Knowing tech-enabled transformations’ potential to meaningfully improve business performance, executives in the industrial sector have been pondering how to use new tech for maximum effect. The efficiency that tech-enabled transformations can create can also be a major force behind margin growth. While there are many possible areas of focus—such as revenue generation, cost optimization, and operational improvements—our analysis found that the manufacturing and supply chain (making and delivering) area of focus often provides the largest opportunities (Exhibit 1).
However, many industrials fail to capture value from their tech solutions, in part because solutions tend to be spread among too many pilots for their impact to be optimized. While testing might seem to be a low-risk approach to new tech tools, the proliferation of decentralized use cases can lead to lack of focus, organizational fatigue, little enterprise-level understanding of the impact of promising tools, and complications from integration between IT and operations systems.
A few industrial companies have managed to use new tools and tech and have seen bottom-line benefits from greater margins. These companies succeeded not by utilizing one-off use cases, but by implementing an integrated set of solutions across a single manufacturing facility that served as a “lighthouse.”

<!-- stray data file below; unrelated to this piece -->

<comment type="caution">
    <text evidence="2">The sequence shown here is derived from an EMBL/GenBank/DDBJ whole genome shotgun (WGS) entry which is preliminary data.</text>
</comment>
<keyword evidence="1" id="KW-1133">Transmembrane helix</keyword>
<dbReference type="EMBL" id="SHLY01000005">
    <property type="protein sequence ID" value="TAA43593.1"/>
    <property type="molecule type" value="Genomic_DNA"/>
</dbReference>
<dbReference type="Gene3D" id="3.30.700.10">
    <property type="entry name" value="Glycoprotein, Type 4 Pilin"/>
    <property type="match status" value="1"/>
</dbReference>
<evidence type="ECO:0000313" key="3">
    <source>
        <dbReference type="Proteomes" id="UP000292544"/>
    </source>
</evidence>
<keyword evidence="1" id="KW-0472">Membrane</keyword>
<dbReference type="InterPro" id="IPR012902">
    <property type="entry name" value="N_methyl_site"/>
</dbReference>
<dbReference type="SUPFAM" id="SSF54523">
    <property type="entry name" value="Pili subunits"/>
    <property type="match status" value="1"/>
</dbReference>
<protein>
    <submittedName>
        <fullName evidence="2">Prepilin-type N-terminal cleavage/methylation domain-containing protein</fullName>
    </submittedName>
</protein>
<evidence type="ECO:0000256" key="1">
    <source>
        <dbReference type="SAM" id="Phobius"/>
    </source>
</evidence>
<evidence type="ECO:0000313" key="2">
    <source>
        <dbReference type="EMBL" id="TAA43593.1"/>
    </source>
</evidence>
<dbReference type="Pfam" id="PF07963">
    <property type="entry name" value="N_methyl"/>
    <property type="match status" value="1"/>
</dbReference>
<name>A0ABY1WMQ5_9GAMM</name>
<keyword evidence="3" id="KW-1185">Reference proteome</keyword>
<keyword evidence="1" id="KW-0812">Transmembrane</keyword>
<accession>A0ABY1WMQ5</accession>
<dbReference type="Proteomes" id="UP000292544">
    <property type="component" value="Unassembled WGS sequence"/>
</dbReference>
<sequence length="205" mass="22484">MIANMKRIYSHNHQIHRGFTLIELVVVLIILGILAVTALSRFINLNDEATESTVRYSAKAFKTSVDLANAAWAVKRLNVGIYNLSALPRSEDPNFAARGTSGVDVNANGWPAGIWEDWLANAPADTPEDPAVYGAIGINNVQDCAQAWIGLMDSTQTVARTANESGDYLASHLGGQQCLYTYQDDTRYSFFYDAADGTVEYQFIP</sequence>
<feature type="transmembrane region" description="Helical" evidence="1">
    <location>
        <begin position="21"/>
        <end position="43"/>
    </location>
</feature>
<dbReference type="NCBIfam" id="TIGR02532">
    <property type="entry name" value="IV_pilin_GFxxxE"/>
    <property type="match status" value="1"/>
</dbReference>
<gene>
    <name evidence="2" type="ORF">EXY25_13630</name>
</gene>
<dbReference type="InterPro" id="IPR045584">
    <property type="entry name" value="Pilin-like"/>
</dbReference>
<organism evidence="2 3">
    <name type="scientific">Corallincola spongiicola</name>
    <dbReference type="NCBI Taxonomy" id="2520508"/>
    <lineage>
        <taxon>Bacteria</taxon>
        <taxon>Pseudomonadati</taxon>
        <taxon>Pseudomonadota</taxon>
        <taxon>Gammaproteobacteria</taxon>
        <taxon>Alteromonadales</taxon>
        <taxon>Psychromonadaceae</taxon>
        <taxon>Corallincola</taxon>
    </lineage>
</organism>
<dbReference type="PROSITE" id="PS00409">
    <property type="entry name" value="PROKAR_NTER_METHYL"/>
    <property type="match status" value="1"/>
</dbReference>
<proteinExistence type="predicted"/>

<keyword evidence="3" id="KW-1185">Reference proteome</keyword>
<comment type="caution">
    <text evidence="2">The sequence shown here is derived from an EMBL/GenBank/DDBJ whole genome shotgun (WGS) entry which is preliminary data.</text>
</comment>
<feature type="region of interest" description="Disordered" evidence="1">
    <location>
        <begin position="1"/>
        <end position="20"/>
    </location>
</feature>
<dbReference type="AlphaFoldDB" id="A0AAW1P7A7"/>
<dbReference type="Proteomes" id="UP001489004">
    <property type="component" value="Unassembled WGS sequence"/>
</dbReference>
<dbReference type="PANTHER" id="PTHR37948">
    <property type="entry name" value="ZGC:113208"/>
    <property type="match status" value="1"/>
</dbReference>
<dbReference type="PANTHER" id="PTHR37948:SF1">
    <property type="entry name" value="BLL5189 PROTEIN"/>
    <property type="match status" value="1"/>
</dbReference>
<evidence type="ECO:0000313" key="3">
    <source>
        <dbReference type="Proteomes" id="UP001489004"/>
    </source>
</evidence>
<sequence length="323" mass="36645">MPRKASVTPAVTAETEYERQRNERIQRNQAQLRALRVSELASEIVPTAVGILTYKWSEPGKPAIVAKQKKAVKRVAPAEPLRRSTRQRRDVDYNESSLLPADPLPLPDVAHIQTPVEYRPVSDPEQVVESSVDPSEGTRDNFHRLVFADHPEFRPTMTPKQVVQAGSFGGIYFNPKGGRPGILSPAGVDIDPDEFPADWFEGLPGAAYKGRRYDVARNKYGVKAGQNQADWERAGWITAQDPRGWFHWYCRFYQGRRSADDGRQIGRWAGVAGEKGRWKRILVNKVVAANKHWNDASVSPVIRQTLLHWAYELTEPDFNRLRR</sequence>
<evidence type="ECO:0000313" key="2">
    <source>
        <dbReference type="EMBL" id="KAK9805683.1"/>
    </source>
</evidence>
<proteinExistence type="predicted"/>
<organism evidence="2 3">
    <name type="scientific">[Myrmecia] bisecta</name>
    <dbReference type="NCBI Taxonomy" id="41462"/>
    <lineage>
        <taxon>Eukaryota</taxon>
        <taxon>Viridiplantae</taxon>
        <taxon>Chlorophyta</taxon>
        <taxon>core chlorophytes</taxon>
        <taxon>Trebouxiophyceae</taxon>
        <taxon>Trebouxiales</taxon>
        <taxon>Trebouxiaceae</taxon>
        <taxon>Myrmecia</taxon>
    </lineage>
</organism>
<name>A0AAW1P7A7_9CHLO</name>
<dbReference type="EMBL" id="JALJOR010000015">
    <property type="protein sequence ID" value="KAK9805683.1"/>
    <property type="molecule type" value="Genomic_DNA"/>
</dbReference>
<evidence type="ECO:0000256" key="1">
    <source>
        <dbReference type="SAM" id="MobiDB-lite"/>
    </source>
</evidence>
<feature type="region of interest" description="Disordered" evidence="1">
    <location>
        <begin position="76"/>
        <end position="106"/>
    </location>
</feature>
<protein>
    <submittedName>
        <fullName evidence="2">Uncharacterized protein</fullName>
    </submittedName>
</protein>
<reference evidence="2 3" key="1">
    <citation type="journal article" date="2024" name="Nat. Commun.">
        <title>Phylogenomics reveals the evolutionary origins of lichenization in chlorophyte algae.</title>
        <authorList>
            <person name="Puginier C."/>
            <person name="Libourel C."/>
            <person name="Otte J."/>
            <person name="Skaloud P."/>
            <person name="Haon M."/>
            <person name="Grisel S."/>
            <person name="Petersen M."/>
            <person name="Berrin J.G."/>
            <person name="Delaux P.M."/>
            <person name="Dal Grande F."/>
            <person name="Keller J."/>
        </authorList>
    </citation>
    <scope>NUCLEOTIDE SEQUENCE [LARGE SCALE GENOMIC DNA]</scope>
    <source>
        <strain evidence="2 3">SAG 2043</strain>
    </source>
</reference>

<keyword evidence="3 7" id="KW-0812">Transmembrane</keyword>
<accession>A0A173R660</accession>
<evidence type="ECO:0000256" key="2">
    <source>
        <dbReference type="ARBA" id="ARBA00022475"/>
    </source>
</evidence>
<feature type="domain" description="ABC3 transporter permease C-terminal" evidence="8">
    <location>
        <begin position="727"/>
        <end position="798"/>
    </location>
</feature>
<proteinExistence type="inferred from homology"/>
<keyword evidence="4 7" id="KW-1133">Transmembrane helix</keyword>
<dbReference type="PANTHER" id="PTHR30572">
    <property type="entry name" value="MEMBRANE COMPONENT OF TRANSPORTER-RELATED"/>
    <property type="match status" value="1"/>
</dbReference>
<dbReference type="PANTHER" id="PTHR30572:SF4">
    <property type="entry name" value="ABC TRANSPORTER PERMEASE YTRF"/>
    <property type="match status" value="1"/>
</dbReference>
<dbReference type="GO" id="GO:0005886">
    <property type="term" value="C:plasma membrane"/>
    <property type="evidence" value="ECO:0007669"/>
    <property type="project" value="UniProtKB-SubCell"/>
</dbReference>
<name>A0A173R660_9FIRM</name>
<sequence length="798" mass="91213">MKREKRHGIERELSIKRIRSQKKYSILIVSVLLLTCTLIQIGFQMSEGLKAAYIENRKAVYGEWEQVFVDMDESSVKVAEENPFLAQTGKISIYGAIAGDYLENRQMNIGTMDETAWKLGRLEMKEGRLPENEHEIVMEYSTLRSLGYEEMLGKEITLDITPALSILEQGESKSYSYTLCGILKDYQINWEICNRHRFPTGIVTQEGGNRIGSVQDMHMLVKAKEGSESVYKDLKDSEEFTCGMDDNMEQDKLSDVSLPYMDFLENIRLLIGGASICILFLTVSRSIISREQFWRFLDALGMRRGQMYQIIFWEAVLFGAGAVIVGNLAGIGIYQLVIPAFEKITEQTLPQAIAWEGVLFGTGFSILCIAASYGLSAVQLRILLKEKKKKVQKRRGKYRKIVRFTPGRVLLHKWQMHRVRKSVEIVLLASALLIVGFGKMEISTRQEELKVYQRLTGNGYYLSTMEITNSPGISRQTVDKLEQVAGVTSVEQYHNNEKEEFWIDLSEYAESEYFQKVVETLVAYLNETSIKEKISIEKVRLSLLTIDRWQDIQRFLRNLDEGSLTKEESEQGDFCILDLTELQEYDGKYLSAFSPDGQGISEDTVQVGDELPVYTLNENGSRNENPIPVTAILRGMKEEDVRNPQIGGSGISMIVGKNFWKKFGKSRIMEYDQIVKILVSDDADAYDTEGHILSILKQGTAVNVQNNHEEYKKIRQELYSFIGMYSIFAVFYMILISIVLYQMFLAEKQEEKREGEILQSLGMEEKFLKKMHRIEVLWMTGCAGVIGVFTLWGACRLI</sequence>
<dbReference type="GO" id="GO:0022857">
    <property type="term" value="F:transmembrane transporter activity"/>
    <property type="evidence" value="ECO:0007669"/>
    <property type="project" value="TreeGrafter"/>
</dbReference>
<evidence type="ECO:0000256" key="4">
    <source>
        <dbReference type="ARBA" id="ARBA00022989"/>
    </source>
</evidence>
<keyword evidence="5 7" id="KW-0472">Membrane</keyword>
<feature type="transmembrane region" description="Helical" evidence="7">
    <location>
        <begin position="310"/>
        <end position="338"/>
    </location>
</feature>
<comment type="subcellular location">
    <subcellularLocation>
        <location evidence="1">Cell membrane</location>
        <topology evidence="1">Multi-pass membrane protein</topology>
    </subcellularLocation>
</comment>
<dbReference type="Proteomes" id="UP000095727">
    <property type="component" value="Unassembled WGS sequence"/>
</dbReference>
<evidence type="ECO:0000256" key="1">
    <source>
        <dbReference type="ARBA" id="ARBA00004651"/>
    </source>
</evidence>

Experience with successful transformations confirms that instead of testing different initiatives and tools across a large number of sites and business units, companies should unleash their tech initiatives on an example lighthouse. Doing so will push companies to develop tech-enabled end-to-end transformations within these lighthouses and maximize margin growth through complementary initiatives. In fact, recent McKinsey research with the World Economic Forum identified 16 lighthouse facilities that used this methodical comprehensive approach to boost their overall productivity by 20 to 30 percent—results that allowed their transformations to break even in less than two years.1
Judging by the evidence, industrial companies should set up lighthouses of their own, which will help them redesign processes throughout their organizations and focus on increasing margins by combining the most effective solutions. Conversely, companies that are slow to transform using tech risk falling behind.
Pilots and function-specific focus limit tech’s impact
Companies themselves realize that one-off use cases are preventing them from tapping into the full potential of tech-enabled transformations. In a recent international McKinsey survey of manufacturing companies, 52 percent of respondents reported that their companies’ tech-enabled solutions were characterized by use cases and ad hoc implementation, not redesigned end-to-end processes that integrated tech. As a result, only 29 percent of organizations believe they will receive value from implementing new tools. The unfocused application of tech means that these use case-rich companies are paradoxically results-poor.